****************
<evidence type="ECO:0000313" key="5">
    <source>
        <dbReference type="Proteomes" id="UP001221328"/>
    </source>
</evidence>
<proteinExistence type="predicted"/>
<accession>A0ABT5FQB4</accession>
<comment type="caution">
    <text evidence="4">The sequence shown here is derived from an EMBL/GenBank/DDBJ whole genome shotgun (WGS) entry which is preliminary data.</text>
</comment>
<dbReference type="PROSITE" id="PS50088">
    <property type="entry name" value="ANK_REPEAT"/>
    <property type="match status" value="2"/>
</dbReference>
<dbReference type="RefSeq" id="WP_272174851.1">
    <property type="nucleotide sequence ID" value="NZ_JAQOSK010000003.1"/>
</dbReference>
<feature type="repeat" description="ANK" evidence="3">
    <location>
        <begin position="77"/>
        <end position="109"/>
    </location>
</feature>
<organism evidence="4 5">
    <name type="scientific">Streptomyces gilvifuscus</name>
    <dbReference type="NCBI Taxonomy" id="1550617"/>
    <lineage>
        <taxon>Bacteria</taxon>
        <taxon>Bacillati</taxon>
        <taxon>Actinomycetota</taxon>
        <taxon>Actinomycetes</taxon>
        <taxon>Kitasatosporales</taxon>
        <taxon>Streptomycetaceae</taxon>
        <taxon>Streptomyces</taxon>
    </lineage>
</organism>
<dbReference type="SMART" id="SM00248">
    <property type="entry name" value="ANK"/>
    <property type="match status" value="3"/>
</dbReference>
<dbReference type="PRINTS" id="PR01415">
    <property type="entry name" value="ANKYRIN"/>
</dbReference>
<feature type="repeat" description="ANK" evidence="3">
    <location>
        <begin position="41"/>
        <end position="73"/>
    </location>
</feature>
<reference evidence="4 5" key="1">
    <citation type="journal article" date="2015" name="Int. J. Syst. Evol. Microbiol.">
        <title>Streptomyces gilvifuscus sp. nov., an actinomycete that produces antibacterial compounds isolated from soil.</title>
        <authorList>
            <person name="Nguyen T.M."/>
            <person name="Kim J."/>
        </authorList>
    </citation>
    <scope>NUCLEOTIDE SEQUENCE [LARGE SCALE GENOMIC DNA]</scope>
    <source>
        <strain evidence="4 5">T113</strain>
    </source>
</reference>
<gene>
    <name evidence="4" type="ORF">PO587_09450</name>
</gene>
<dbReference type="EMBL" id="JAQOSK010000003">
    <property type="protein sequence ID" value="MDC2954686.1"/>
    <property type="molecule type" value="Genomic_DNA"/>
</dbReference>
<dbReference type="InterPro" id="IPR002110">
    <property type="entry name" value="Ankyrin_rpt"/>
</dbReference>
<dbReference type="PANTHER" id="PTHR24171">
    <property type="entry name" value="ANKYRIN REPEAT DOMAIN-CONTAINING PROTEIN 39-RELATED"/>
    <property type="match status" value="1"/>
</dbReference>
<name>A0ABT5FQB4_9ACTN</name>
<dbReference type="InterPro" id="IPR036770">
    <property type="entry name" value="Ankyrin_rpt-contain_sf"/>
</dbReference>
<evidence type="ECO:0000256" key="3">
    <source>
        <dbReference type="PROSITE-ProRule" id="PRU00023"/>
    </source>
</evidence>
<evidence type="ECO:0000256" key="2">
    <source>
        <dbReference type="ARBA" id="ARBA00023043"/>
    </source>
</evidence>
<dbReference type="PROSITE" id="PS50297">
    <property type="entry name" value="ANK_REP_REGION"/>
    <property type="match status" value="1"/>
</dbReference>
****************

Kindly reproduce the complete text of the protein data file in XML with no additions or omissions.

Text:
<evidence type="ECO:0000313" key="5">
    <source>
        <dbReference type="Proteomes" id="UP001221328"/>
    </source>
</evidence>
<proteinExistence type="predicted"/>
<accession>A0ABT5FQB4</accession>
<comment type="caution">
    <text evidence="4">The sequence shown here is derived from an EMBL/GenBank/DDBJ whole genome shotgun (WGS) entry which is preliminary data.</text>
</comment>
<dbReference type="PROSITE" id="PS50088">
    <property type="entry name" value="ANK_REPEAT"/>
    <property type="match status" value="2"/>
</dbReference>
<dbReference type="RefSeq" id="WP_272174851.1">
    <property type="nucleotide sequence ID" value="NZ_JAQOSK010000003.1"/>
</dbReference>
<feature type="repeat" description="ANK" evidence="3">
    <location>
        <begin position="77"/>
        <end position="109"/>
    </location>
</feature>
<organism evidence="4 5">
    <name type="scientific">Streptomyces gilvifuscus</name>
    <dbReference type="NCBI Taxonomy" id="1550617"/>
    <lineage>
        <taxon>Bacteria</taxon>
        <taxon>Bacillati</taxon>
        <taxon>Actinomycetota</taxon>
        <taxon>Actinomycetes</taxon>
        <taxon>Kitasatosporales</taxon>
        <taxon>Streptomycetaceae</taxon>
        <taxon>Streptomyces</taxon>
    </lineage>
</organism>
<dbReference type="SMART" id="SM00248">
    <property type="entry name" value="ANK"/>
    <property type="match status" value="3"/>
</dbReference>
<dbReference type="PRINTS" id="PR01415">
    <property type="entry name" value="ANKYRIN"/>
</dbReference>
<feature type="repeat" description="ANK" evidence="3">
    <location>
        <begin position="41"/>
        <end position="73"/>
    </location>
</feature>
<reference evidence="4 5" key="1">
    <citation type="journal article" date="2015" name="Int. J. Syst. Evol. Microbiol.">
        <title>Streptomyces gilvifuscus sp. nov., an actinomycete that produces antibacterial compounds isolated from soil.</title>
        <authorList>
            <person name="Nguyen T.M."/>
            <person name="Kim J."/>
        </authorList>
    </citation>
    <scope>NUCLEOTIDE SEQUENCE [LARGE SCALE GENOMIC DNA]</scope>
    <source>
        <strain evidence="4 5">T113</strain>
    </source>
</reference>
<gene>
    <name evidence="4" type="ORF">PO587_09450</name>
</gene>
<dbReference type="EMBL" id="JAQOSK010000003">
    <property type="protein sequence ID" value="MDC2954686.1"/>
    <property type="molecule type" value="Genomic_DNA"/>
</dbReference>
<dbReference type="InterPro" id="IPR002110">
    <property type="entry name" value="Ankyrin_rpt"/>
</dbReference>
<dbReference type="PANTHER" id="PTHR24171">
    <property type="entry name" value="ANKYRIN REPEAT DOMAIN-CONTAINING PROTEIN 39-RELATED"/>
    <property type="match status" value="1"/>
</dbReference>
<name>A0ABT5FQB4_9ACTN</name>
<dbReference type="InterPro" id="IPR036770">
    <property type="entry name" value="Ankyrin_rpt-contain_sf"/>
</dbReference>
<evidence type="ECO:0000256" key="3">
    <source>
        <dbReference type="PROSITE-ProRule" id="PRU00023"/>
    </source>
</evidence>
<evidence type="ECO:0000256" key="2">
    <source>
        <dbReference type="ARBA" id="ARBA00023043"/>
    </source>
</evidence>
<dbReference type="PROSITE" id="PS50297">
    <property type="entry name" value="ANK_REP_REGION"/>
    <property type="match status" value="1"/>
</dbReference>